Also evident in this first volume is Bukowski’s justification for callous machismo as a defense against “the lie of love”; he established his argument by infusing his poems with countless oxymorons that rearranged the signposts of reality. In “Soiree,” a bottle becomes a “dwarf waiting to scratch out my prayers,” and in “His Wife, the Painter,” a bus becomes “insanity sprung from a waving line”; he spoke of the sunlight as a lie and markets smelling of “shoes and naked boys clothed.” “Soiree” also announces the impossibility of sustaining a relationship; “Did I Ever Tell You” captures the tragicomic element of love. The inescapable conclusion from this panoply is that love is futile, duplicitous, or, at best, based on mutual concessions. This explains the frequent crassness in Bukowski’s work, which was already evident in “No Charge.”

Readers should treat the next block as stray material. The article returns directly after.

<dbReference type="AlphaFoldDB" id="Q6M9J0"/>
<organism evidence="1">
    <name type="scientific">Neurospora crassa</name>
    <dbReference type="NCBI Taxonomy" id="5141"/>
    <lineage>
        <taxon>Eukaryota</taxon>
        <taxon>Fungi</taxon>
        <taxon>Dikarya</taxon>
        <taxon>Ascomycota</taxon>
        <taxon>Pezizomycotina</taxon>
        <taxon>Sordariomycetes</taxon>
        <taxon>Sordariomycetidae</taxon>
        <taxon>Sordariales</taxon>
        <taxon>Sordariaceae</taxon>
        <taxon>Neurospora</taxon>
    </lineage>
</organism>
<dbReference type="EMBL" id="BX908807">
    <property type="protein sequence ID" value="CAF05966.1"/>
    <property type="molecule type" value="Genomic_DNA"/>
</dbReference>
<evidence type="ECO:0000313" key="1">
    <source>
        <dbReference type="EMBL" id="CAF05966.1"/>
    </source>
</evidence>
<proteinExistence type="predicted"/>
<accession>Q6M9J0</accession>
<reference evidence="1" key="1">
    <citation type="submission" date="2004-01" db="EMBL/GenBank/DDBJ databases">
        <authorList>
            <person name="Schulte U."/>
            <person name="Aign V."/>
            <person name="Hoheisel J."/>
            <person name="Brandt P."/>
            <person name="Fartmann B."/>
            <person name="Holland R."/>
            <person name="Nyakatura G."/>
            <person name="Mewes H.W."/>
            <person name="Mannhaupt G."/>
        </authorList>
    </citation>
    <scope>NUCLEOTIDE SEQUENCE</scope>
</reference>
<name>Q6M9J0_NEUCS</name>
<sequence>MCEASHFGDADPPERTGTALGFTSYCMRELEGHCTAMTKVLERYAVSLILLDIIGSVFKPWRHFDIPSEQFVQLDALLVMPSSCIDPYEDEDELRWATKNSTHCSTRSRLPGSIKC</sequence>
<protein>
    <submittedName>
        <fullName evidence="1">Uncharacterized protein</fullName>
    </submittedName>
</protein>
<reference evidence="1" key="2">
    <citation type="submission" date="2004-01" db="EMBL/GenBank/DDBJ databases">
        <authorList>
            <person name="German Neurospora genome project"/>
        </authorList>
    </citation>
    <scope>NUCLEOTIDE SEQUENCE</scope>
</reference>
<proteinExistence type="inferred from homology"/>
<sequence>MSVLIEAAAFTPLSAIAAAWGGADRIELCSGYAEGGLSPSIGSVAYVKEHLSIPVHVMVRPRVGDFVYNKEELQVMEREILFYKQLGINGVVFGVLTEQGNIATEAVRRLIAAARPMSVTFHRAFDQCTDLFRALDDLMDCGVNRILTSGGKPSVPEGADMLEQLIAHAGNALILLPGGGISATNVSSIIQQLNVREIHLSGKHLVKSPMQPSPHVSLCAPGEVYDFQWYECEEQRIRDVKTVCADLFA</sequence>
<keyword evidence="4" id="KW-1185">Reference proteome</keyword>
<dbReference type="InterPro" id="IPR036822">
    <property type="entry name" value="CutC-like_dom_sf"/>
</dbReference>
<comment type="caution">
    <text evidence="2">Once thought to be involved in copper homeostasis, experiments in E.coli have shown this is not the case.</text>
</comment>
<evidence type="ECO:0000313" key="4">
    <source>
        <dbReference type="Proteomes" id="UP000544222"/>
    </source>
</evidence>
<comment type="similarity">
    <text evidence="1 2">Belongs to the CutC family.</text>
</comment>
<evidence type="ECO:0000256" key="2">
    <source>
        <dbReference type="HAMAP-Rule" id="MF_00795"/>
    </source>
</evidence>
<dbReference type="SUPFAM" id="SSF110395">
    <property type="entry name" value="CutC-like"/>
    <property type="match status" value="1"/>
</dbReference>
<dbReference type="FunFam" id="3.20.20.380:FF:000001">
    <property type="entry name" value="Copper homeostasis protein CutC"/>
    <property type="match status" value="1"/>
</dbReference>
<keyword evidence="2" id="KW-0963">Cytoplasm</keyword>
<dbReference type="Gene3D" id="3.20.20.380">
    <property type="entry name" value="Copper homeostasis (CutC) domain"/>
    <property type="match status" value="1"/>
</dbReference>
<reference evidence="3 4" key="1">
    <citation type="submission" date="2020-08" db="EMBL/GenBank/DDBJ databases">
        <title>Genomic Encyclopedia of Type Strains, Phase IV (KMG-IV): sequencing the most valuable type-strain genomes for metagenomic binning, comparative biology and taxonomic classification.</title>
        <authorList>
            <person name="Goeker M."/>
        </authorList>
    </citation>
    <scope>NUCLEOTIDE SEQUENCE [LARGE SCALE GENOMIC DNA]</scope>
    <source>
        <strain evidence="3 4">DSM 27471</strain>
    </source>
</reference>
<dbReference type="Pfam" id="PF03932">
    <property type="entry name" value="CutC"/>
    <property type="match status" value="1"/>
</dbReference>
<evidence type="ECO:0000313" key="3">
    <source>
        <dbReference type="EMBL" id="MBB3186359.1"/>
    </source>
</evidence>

Longshot Poems for Broke Players

Longshot Poems for Broke Players contains several poems that do justice to the existentialism and craftsmanship that Bukowski demonstrated in his first volume. “The State of World Affairs from a Third Floor Window,” for example, melds an essentially voyeuristic point of view with reflections on a nuclear-infested world. Its tone is mellow and its counterpoint suggests the possibility of survival. Survival, it seems, is a matter of perspective, a point forcefully echoed in “The Tragedy of the Leaves,” which embodies Bukowski’s belief that what was needed was “a good comedian, ancient style, a jester with jokes upon absurd pain; pain as absurd because it exists.” It concludes with an empathetic identification with his landlady “because the world had failed us both.”